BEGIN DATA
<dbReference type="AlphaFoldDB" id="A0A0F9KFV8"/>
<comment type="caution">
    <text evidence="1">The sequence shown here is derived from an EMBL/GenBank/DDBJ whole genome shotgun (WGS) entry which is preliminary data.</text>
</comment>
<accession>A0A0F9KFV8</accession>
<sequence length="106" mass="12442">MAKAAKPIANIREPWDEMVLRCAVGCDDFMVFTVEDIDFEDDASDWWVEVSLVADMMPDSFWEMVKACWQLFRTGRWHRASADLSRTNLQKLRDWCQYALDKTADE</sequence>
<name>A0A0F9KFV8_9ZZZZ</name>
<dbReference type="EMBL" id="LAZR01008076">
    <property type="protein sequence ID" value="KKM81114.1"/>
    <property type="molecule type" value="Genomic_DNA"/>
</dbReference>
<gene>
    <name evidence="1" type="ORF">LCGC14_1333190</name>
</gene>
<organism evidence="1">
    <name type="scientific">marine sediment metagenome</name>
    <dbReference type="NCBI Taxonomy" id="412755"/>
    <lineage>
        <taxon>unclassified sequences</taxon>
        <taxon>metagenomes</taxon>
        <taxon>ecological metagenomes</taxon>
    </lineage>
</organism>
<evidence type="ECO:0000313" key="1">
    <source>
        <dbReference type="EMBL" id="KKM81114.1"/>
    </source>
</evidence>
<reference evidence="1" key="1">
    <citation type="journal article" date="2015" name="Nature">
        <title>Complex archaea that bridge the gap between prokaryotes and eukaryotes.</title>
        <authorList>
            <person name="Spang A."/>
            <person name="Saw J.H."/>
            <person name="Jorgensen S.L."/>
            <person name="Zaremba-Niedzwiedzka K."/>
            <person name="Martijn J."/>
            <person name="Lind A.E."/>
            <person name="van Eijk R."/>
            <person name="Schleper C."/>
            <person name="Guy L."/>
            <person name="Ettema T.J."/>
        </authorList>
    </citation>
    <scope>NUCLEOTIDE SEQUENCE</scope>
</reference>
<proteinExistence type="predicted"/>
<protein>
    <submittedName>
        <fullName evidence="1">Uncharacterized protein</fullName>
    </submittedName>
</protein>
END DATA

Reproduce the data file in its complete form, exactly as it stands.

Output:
<dbReference type="AlphaFoldDB" id="A0A0F9KFV8"/>
<comment type="caution">
    <text evidence="1">The sequence shown here is derived from an EMBL/GenBank/DDBJ whole genome shotgun (WGS) entry which is preliminary data.</text>
</comment>
<accession>A0A0F9KFV8</accession>
<sequence length="106" mass="12442">MAKAAKPIANIREPWDEMVLRCAVGCDDFMVFTVEDIDFEDDASDWWVEVSLVADMMPDSFWEMVKACWQLFRTGRWHRASADLSRTNLQKLRDWCQYALDKTADE</sequence>
<name>A0A0F9KFV8_9ZZZZ</name>
<dbReference type="EMBL" id="LAZR01008076">
    <property type="protein sequence ID" value="KKM81114.1"/>
    <property type="molecule type" value="Genomic_DNA"/>
</dbReference>
<gene>
    <name evidence="1" type="ORF">LCGC14_1333190</name>
</gene>
<organism evidence="1">
    <name type="scientific">marine sediment metagenome</name>
    <dbReference type="NCBI Taxonomy" id="412755"/>
    <lineage>
        <taxon>unclassified sequences</taxon>
        <taxon>metagenomes</taxon>
        <taxon>ecological metagenomes</taxon>
    </lineage>
</organism>
<evidence type="ECO:0000313" key="1">
    <source>
        <dbReference type="EMBL" id="KKM81114.1"/>
    </source>
</evidence>
<reference evidence="1" key="1">
    <citation type="journal article" date="2015" name="Nature">
        <title>Complex archaea that bridge the gap between prokaryotes and eukaryotes.</title>
        <authorList>
            <person name="Spang A."/>
            <person name="Saw J.H."/>
            <person name="Jorgensen S.L."/>
            <person name="Zaremba-Niedzwiedzka K."/>
            <person name="Martijn J."/>
            <person name="Lind A.E."/>
            <person name="van Eijk R."/>
            <person name="Schleper C."/>
            <person name="Guy L."/>
            <person name="Ettema T.J."/>
        </authorList>
    </citation>
    <scope>NUCLEOTIDE SEQUENCE</scope>
</reference>
<proteinExistence type="predicted"/>
<protein>
    <submittedName>
        <fullName evidence="1">Uncharacterized protein</fullName>
    </submittedName>
</protein>